Broccoli Casserole

28 11 2009

This is an old family recipe that we make every year on Thanksgiving, although it’s a quick and easy option for any day of the year.

This year, there were no leftovers!


1 10 oz. package of frozen broccoli cuts

1 10 1/2 oz. can condensed cream of mushroom soup

1/2 cup medium shredded cheddar cheese

1/4 cup milk

1/4 cup mayo

1 beaten egg

1/4 cup Ritz Cracker crumbs

1 tsp melted butter

Preheat oven to 350 degrees. Mix soup and cheese and heat until cheese melts. Remove from heat and add milk, mayo, and egg. Put broccoli in a casserole dish and pour cheese mixture over broccoli.  Mix crumbs and butter and sprinkle over casserole. Bake for 30-45 minutes or until bubbly and brown on top.

Vino Volo: in the airport!

24 11 2009

Matt and I usually get to the airport with tons of time to spare, so on Friday, before we boarded our plane to Pittsburgh, we stopped at Vino Volo for a quick drink and bite to eat. This wine bar chain currently has locations in about 10 airports in the U.S. and it’s a welcome change to the overwhelming fast food options you usually get.

Impressive, albeit small, wine list with some fun flight options. (Heh, get it?)

These are cute and come with each glass.  Not your basic, run-of-the-mill wine guide with standard terms, but still user-friendly.

Matt’s artisan cured meats (small size for $8) were yummy but really just made him more hungry for a real dinner.

My brie & prosciutto sandwich (small size for $6) was surprisingly tasty. The brie was slightly melted and warm and the fig spread was ooey and gooey (in a good way).

It’s nice to have Vino Volo in the Philly airport, because when we were early in Pittsburgh coming home, we sat in a Friday’s. Not as nice.

Los Caballitos

18 11 2009

Matt and I seem to be starting a tradition of checking out random South Philly restaurants. Matt had a performance at Citizens Bank Park on Sunday so on our way home we parked off of Passyunk at Morris and wandered around until we found Cantina Los Caballitos.

Seats outside on a warm autumn day definitely swayed our decision to stop here, along with the brunch menu all day and cute decor.

The prices were reasonable and the menu had some standard choices along with some unique ideas, such as the costillitas, which Matt ordered.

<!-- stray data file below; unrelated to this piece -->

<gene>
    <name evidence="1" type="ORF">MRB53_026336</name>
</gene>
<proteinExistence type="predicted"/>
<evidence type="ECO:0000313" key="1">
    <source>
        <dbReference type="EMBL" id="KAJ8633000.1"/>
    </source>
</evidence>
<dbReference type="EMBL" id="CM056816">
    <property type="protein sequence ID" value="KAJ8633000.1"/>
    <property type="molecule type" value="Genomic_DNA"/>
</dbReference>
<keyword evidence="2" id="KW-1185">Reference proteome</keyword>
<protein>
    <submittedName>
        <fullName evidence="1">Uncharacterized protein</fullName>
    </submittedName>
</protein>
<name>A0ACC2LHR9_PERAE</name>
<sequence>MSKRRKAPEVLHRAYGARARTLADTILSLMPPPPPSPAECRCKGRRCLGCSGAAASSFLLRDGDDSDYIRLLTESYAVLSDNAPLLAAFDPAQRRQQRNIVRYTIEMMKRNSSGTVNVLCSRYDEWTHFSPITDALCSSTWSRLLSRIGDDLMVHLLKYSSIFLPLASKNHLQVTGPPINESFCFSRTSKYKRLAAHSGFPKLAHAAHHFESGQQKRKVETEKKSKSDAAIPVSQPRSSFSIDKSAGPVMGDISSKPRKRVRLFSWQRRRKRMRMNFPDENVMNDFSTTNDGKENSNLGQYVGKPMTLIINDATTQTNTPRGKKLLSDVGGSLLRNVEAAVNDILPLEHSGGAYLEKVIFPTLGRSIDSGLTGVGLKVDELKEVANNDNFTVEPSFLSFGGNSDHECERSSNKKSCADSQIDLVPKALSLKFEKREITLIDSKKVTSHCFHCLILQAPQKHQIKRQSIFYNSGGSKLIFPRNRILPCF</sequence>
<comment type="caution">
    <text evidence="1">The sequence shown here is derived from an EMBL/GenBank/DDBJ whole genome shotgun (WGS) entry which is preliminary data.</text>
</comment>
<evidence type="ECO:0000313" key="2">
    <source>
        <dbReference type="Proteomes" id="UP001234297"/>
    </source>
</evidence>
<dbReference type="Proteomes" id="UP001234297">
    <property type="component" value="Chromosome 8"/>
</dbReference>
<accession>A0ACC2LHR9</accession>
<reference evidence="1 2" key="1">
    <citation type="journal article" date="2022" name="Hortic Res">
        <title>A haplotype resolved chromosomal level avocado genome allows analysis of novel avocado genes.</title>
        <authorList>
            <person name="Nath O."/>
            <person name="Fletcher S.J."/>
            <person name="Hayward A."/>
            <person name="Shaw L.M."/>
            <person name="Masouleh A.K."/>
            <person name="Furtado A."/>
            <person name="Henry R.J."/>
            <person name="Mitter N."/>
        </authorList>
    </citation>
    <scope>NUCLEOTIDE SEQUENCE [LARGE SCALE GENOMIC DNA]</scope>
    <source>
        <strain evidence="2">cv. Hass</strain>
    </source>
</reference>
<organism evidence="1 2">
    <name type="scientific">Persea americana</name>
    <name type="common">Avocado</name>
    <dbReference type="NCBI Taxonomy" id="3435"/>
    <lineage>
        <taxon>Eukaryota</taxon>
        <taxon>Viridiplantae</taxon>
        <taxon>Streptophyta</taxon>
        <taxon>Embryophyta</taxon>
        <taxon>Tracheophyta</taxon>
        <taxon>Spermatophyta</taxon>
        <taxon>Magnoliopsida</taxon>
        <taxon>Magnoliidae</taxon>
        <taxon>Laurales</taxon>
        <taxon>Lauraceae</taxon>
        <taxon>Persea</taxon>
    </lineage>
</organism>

The specials included Mexican Hot Dog and the breakfast empanadas, which I ordered.

We got free (yay!) homemade tortilla chips, fried fresh every morning with two salsas: spicy tomatillo and sweet tomato.  The chips were perfect. I liked the tomatillo salsa and Matt liked the tomato, so it worked out really well for us.

$4.50 classic margaritas! Good amount of liquor! And yummy! The perfect size and perfect price.

Matt’s prickly pear margarita was $5.50 and a bit sweet, but he ordered a second so I am assuming he liked it.

Matt’s ribs with pickled jalapenos and pineapple were tender, sweet and sour, and a bit spicy. The appetizer size for $12 came with 5 ribs.

My breakfast special, empandas with egg, spinach, tomato, and cotija, were $8. The cotija dip was like crack.  It made this dish. I don’t know what else was in it besides the cheese and some cilantro, but if the chef knows what’s good for him, he won’t give away the secret recipe to anyone.

The filling wasn’t amazing–the egg was a bit crumbly and tasteless, but the outside was crisp but a little doughy with great fresh flavor.

Did I mention the cojita? I almost licked clean this tiny bowl and asked for more.

We’ll be back. That seems to be a thumbs up/thumbs down barometer for us these days.

There is a moral to this story, too, readers: you can have fun when times are tough. If you can’t afford to leave your town or city or state for a weekend or longer, explore your own. Matt and I had never walked around this part of Philadelphia before even though we live here so this afternoon was like a travel adventure. We turned our phones off and experienced the food, the neighborhood, the day. It lifted some worry from our hearts and weight from our shoulders.